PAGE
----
Short of a full-scale eradication program, the Owens Valley is not going to get rid of this species anytime soon. But we can at least refrain from adding to the population. Yes, black locust grows fast and provides quick shade. Yes, it burns well and makes rot-resistant fence posts. Yes, it makes terrific garden soil, and the heady fragrance of the flowers will knock your socks off every spring. But we have enough black locust; we don’t need more. Next time you plant a tree, give some thought to selecting a California native that will stay where it’s planted instead of spreading across the landscape like a weed.

— Jan Bowers

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Conservation

Inyo County Water Department Goes Rogue

In the last issue I documented my several futile attempts to be appointed to the Inyo County Water Commission (WC). I also noted that with two vacancies (and a third Commission member only serving until a replacement can be found) the Inyo County Board of Supervisors (BOS) was seriously considering abolishing the WC and dispersing its responsibilities to other county commissions rather than accepting my application to serve.

Shortly after I wrote my article, the WC met. It had only one agenda item: a discussion of whether it should recommend to the BOS that it be disbanded. How many readers will ever have the bizarre experience of attending a public meeting devoted to discussing whether the commission which called the meeting should dissolve itself? One commissioner stated she thought the commission should continue, another thought it should be disbanded, while the third commissioner felt ambivalent.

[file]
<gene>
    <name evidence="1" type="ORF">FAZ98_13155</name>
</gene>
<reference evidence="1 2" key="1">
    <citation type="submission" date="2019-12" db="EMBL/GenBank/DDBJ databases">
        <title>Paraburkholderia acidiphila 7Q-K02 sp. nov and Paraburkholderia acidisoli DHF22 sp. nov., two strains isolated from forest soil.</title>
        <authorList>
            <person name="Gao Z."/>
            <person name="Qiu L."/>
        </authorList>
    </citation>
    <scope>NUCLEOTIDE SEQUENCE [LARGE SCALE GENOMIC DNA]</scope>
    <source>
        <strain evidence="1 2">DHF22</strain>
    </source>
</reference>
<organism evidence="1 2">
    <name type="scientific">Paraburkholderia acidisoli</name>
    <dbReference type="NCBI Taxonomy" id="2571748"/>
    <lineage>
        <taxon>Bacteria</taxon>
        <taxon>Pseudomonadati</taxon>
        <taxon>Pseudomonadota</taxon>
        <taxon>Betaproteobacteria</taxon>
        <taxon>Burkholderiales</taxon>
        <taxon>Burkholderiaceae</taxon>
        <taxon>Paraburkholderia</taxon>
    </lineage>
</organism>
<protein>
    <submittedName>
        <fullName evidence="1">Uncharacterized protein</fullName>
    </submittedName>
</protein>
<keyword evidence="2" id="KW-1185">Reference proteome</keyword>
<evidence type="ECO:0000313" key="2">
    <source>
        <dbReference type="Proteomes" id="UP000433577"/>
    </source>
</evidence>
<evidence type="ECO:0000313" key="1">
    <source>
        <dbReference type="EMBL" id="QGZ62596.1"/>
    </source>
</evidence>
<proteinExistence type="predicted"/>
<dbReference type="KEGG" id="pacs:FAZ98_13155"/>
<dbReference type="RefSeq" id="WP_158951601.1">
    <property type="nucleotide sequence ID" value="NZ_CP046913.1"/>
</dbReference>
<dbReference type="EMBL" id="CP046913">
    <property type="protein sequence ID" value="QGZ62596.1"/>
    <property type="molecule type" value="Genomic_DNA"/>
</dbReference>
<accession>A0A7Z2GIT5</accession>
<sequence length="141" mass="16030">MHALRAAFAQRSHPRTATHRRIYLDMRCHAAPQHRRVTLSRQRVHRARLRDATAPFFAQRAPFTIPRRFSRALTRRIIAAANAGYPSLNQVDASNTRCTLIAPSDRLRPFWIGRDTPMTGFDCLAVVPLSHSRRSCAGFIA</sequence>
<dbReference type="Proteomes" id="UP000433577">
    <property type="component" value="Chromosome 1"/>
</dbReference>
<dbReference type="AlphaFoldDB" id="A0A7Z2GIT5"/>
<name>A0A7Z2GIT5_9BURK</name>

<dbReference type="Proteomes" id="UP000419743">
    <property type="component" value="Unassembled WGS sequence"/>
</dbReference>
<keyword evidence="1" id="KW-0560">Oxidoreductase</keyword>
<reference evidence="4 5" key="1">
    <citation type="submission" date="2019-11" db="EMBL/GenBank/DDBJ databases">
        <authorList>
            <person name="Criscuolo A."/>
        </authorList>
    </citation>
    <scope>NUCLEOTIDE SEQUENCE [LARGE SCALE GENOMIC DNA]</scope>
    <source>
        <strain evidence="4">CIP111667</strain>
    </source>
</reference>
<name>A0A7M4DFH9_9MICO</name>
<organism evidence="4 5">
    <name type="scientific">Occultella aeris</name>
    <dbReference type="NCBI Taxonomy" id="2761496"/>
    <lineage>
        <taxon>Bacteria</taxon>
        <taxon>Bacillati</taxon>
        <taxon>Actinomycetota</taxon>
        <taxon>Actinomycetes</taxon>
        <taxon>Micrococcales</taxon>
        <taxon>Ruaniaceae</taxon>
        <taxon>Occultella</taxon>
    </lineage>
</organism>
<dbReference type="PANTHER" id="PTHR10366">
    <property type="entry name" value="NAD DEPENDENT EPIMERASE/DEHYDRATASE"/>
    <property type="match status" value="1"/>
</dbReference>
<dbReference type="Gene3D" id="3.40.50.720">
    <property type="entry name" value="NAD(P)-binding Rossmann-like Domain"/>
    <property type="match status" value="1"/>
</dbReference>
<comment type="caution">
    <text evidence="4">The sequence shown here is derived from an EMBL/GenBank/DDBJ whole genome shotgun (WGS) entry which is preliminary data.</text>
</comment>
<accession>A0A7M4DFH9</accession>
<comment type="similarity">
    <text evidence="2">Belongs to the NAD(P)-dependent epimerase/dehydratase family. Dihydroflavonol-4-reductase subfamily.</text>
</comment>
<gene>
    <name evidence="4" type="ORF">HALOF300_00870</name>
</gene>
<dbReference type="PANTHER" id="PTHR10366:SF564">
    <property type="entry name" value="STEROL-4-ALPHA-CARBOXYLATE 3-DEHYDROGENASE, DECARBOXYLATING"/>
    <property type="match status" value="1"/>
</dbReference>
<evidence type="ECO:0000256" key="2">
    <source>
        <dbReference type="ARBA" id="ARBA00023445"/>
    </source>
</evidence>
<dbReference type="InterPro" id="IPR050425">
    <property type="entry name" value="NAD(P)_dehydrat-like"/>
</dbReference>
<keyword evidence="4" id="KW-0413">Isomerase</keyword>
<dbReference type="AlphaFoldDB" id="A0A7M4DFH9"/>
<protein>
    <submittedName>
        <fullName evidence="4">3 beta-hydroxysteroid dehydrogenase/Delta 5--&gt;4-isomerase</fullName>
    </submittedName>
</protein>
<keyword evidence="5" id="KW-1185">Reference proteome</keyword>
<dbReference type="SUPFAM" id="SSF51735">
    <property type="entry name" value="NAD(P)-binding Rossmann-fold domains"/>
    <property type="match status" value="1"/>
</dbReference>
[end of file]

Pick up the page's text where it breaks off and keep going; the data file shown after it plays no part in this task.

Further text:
Seven members of the public (two of whom are on one of the county commissions to which the WC responsibilities might be given) then commented. All argued strongly that the WC should not be disbanded because it has serious responsibilities. The WC then voted unanimously to recommend to the BOS that it not be disbanded.

The importance of the WC was demonstrated several weeks later. The WC had scheduled a meeting with numerous agenda items, one of which was a discussion of a proposal by the WC’s staff, the Inyo County Water Department (ICWD), to increase the total volume of pumping exempt from the On/Off protocol by 150 af/yr. Granting an exemption means a well will be pumped without regard to the environmental impacts caused by the pumping. I have written repeatedly about the serious problems caused by the excessive volume of pumping from wells already exempt. Several people planned to go to the WC meeting and argue against the proposed exemption.